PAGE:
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DEMOCRATIC NATIONAL CONVENTION : REPORTER'S NOTEBOOK

Even for D.C., Biden is a legendary talker

The senator's stories often meander and seem to have no end. But he never spills secrets, his friends say.

August 25, 2008|Peter Nicholas | Times Staff Writer

DENVER — Spend a few hours with Sen. Joe Biden on a train, plane or automobile and try to squeeze a word in now and then. No easy thing.

Barack Obama's pick for vice president is a talker. In a business that attracts and rewards the loquacious set, the Delaware senator's verbal output is a Capitol Hill legend.

So notorious is he for windy soliloquies that Biden was asked in a presidential debate last year whether he was, in essence, a gaffe waiting to happen. Would he be able to restrain himself on the world stage, where ill-chosen words can create real trouble?

Biden uncorked a rarity: a one-word answer.

"Yes," he said.

Biden's speech at the Democratic convention Wednesday may prove an interesting test.

Now that he is part of the disciplined Team Obama, viewers may see a more succinct Biden than they remember from C-SPAN. And yet, this is Biden.

Anyone who has watched him knows his style. Stories with a beginning and middle, but seemingly no end. Sentences that often begin with the phrase, "I'm the guy who":

* "I'm the guy who, probably in the mind of a lot of Democrats, is, if not the most qualified, then qualified," he said, while running for president in November 2007.

* "I'm the guy who wrote the drug czar legislation," he said in July 2004.

* "I'm a guy who had two cranial aneurysms," he said in November 2006.

In 2000, I rode an Amtrak train with Biden and Pennsylvania Sen. Arlen Specter as the two commuted home for the weekend from Washington. Biden talked and talked. About his 1988 run for president. About the Clarence Thomas Supreme Court hearings.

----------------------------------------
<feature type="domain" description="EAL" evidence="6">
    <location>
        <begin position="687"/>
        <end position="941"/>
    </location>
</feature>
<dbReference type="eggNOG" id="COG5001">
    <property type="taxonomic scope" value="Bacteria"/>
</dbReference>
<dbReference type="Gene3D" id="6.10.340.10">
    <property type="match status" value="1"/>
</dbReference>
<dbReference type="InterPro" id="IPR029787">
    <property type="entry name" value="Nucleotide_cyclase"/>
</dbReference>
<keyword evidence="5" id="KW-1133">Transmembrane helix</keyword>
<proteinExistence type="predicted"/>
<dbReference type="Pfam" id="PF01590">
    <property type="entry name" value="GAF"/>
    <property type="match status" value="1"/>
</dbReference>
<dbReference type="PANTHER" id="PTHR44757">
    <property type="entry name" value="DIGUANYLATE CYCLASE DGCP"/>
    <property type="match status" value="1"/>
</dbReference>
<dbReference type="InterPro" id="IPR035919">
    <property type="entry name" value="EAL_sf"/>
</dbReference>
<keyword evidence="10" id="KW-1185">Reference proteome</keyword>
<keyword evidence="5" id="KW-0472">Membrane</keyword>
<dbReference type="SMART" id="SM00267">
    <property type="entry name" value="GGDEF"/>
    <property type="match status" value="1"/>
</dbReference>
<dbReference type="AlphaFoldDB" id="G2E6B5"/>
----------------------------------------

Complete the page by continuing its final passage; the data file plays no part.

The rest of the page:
As the train pulled into Wilmington, Del., Biden's stop, Specter seemed to realize that his colleague had dominated the conversation and invited me to, quick, try to get a question in before the train doors opened.

"We're senators," Specter explained. "We're good at filibustering."

Not to say Biden is dull.

During a couple of flights over Iowa last year, he revealed he would like to be an architect. He always takes ice cream when he visits nuns. He has two titanium clips in his head. And when he sat down with his family to discuss a presidential run, his wife, Jill, wrote "No" in lipstick under her sweater, then flashed him as a joke.

Biden associates say his verbosity is harmless. If Biden likes to talk, he has the discipline not to spill secrets.

Larry Rasky, who worked on Biden's presidential campaign, observes that Biden has held sensitive committee chairmanships that gave him access to FBI files with the potential to ruin people's lives.

Information never leaked out, he said.

"He's one of the most disciplined people in the Senate when it comes to what really matters," Rasky said.

Still, listening to Biden can be hazardous.

In 2001, Biden, then the top Democrat on the Senate Foreign Relations Committee, was accompanying the Republican chairman, Jesse Helms of North Carolina, on a trip to Mexico.

The two flew with several journalists who had come to document the unusual spectacle of Helms, a longtime critic of the Mexican government, attempting to close a rift.

Biden thought this a historic moment, and he cornered reporters to tell them so. The conversation began midway through the more-than-four-hour flight from Washington to Mexico City, and it went on . . . and on.

Eventually, the pilot asked that everyone be seated for arrival. But Biden, expounding on his growing respect for Helms, stayed put and kept talking.

The landing gear was deployed.

Biden kept talking.

Finally, crew members pleaded with everyone to sit down.

With seconds to spare, Biden stopped talking.

--

peter.nicholas@latimes.com

Times staff writers Robin Abcarian and Peter Wallsten contributed to this report.

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